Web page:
By the Bihar School of Yoga
Founded in 1963 by Sri Swami Satyananda Saraswati, the Bihar School of Yoga celebrated its 50th anniversary in 2013. One of the best-known yoga schools, it is recognised across India and abroad for the quality of its teaching and is also known as the home of yoga nidra.
This article introduces the practice of yoga nidra as it was devised by Sri Swami Satyananda Saraswati and reveals its powerful potential to restore health, develop memory, increase creativity and inspire transformation.
“Release of tension, relaxation and peace of mind are the secret of transformation. When one is under tension, one’s behaviour is influenced, and when one relaxes, one becomes natural. Knowledge of truth only comes when one is free of tension.” – Sri Swami Satyananda Saraswati
Yoga nidra is a powerful technique for deep relaxation, peace of mind and profound transformation, in which one learns to relax consciously. It is of particular importance in today’s world where the modern lifestyle leads to the accumulation of stress and tension, causing imbalance and disharmony at all levels and leading to disorders of the body and mind.
People may think that they are relaxing when they collapse onto a couch with a drink or cigarette and switch on their TV, mobile phone or electronic tablet, but these are only sensory diversions. Nor is sleep relaxation. True relaxation is an experience far beyond all this. For absolute relaxation, one must remain aware and this is yoga nidra, the state of dynamic sleep.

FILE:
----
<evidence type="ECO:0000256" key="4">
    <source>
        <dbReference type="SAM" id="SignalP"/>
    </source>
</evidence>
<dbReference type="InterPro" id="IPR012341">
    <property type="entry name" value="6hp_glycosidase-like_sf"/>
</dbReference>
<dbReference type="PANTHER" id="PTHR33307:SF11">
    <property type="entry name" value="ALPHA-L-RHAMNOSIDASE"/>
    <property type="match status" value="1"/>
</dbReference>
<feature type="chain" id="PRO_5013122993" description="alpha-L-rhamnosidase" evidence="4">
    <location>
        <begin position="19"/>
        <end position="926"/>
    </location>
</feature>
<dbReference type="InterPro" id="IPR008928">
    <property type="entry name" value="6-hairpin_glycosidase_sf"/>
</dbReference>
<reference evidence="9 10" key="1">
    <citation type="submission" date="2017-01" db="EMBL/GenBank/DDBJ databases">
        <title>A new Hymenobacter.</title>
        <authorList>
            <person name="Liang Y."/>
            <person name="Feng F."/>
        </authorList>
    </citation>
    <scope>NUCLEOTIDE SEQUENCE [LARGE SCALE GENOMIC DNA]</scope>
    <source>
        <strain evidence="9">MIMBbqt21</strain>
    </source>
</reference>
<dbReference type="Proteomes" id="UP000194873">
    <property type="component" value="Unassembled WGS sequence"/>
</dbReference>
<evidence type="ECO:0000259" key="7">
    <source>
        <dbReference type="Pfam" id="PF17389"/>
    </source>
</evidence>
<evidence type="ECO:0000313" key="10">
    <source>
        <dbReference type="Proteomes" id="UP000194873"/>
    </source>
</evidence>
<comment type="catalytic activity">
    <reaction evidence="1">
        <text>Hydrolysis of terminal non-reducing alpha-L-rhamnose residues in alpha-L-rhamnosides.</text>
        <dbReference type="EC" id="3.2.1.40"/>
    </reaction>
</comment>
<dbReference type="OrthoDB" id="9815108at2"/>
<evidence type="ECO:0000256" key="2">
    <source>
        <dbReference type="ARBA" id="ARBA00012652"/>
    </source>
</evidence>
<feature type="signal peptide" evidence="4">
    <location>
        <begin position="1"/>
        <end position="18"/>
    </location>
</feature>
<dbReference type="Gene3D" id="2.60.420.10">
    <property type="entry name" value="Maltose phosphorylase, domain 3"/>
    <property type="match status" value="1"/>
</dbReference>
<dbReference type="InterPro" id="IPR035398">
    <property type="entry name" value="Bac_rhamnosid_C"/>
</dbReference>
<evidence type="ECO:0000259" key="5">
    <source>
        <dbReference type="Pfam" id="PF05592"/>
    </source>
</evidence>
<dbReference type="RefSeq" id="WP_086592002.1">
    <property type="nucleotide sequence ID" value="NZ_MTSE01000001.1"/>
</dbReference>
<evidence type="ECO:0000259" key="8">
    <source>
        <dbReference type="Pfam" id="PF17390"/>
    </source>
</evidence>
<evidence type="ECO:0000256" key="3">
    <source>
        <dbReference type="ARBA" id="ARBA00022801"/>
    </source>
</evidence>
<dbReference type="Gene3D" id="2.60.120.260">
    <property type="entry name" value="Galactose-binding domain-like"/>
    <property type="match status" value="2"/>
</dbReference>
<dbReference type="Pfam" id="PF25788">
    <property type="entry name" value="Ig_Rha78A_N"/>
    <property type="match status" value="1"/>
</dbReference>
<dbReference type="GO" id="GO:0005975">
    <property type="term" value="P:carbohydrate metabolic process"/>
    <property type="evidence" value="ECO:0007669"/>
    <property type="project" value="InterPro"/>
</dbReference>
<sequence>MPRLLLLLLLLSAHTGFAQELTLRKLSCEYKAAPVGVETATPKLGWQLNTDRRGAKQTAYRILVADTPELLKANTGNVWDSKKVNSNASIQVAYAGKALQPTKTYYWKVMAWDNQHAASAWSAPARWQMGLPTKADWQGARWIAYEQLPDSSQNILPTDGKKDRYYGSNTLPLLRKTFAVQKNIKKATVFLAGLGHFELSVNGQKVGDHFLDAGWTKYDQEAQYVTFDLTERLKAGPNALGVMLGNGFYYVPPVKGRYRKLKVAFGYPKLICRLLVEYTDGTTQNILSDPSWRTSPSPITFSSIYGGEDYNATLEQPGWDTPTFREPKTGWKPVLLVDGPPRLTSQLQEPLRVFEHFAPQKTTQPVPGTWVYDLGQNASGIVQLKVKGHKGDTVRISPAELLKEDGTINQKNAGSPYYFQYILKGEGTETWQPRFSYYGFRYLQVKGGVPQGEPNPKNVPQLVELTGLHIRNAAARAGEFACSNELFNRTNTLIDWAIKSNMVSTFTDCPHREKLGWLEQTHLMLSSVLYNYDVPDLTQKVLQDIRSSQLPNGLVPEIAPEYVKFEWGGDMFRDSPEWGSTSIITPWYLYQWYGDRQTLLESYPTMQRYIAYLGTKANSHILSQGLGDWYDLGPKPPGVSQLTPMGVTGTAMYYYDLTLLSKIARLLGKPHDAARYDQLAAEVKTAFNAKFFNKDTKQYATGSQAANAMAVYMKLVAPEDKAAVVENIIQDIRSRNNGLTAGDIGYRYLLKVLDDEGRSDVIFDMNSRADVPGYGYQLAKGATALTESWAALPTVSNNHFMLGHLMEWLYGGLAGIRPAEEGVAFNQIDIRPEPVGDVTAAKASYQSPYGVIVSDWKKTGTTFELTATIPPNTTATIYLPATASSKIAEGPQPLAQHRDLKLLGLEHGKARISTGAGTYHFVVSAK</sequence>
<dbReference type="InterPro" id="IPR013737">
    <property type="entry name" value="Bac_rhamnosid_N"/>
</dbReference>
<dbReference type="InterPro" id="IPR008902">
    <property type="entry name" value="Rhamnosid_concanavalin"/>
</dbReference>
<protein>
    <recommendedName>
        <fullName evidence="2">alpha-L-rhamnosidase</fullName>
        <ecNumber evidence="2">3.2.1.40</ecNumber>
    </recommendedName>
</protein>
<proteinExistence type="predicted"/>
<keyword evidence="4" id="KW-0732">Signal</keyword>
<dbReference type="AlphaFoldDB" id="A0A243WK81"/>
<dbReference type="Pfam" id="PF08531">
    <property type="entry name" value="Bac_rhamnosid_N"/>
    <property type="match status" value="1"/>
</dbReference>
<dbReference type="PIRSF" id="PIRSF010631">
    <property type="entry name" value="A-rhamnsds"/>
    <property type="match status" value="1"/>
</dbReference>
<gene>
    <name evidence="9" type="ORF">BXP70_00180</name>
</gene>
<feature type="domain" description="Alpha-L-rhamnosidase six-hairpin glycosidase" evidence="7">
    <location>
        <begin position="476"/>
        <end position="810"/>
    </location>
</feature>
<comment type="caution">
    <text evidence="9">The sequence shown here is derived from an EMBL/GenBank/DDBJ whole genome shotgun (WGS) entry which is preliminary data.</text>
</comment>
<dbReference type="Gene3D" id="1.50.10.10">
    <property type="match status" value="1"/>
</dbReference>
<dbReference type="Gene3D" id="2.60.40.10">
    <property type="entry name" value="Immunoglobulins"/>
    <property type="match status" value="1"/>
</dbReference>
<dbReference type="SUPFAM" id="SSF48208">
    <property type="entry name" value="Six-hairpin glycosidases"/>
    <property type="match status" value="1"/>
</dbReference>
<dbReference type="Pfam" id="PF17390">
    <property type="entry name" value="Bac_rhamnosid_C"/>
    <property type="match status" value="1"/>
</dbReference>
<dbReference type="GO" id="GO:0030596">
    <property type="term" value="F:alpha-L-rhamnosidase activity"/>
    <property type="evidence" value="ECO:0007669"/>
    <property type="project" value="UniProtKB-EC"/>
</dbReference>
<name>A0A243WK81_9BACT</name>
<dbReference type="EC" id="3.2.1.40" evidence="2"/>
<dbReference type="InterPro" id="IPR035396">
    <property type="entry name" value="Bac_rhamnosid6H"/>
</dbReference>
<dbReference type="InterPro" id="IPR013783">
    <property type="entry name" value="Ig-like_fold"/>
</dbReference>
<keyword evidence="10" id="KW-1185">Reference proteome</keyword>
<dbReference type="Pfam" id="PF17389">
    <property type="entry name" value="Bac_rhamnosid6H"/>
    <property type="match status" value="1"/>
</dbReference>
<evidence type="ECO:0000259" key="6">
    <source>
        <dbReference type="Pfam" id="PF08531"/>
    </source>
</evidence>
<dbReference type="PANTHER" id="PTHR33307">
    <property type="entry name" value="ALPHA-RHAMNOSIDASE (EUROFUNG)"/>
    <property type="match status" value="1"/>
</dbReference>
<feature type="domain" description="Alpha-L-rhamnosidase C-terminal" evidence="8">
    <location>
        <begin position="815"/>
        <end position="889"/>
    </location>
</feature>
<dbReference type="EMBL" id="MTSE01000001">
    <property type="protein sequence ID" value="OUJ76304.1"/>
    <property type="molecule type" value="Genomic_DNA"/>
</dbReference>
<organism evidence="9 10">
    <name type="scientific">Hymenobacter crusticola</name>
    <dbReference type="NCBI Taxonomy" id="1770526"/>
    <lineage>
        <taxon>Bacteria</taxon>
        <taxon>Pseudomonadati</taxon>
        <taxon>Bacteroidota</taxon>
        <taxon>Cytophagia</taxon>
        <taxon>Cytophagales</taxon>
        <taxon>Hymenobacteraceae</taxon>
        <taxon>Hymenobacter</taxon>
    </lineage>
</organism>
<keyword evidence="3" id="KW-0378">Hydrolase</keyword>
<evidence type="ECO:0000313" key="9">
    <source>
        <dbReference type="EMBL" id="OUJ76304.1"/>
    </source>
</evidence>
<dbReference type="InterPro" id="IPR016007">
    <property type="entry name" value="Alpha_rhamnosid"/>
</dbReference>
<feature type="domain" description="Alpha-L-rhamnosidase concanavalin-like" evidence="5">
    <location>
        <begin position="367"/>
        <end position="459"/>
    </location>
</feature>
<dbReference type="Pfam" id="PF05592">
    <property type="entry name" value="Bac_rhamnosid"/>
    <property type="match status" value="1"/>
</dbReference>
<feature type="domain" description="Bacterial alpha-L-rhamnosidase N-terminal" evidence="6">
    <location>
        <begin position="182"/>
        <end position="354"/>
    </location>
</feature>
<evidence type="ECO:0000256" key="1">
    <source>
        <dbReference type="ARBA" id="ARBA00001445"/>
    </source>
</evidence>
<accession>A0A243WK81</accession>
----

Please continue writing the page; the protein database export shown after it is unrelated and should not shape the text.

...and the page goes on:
Yoga nidra is a systematic method of inducing complete physical, mental and emotional relaxation. Step by step, awareness is turned inwards away from outer experiences. During the practice one appears to be asleep, but the consciousness is functioning at a deeper level of awareness. Yoga nidra is often referred to as psychic sleep, or deep relaxation with inner awareness. In this threshold state between sleep and wakefulness, contact with the subconscious and unconscious dimensions occurs spontaneously.
When consciousness is separated from external awareness and from sleep, it becomes very powerful and can be applied in many ways, for example to restore health, develop memory, increase knowledge and creativity, or to transform one’s nature. Yoga nidra can be used to direct the mind to accomplish anything. Sri Swami Satyananda said, “Anything in life can fail you, but not the sankalpa, resolve, made during yoga nidra.” The intuitions received in yoga nidra enable one to find within oneself the answers to all problems and difficulties.
In the raja yoga of Sage Patanjali there is a state called pratyahara where the mind and mental awareness are separated from the sensory channels. Yoga nidra is an important practice of pratyahara, which leads to higher states of concentration and samadhi (the culmination of meditation).
Sri Swami Satyananda Saraswati devised the practice of yoga nidra after personal experiences during which he realised that he had gained knowledge, not in the familiar way through the senses and conscious mind, but during the state of deep sleep. In this way, Sri Swamiji adapted the essence of the ancient tantric practice of nyasa into a simple yet powerful and effective form that anyone can practise today.
Visit the Bihar School of Yoga’s website for more information about and its courses, programs and publications.
Photographs by Coni Hörler.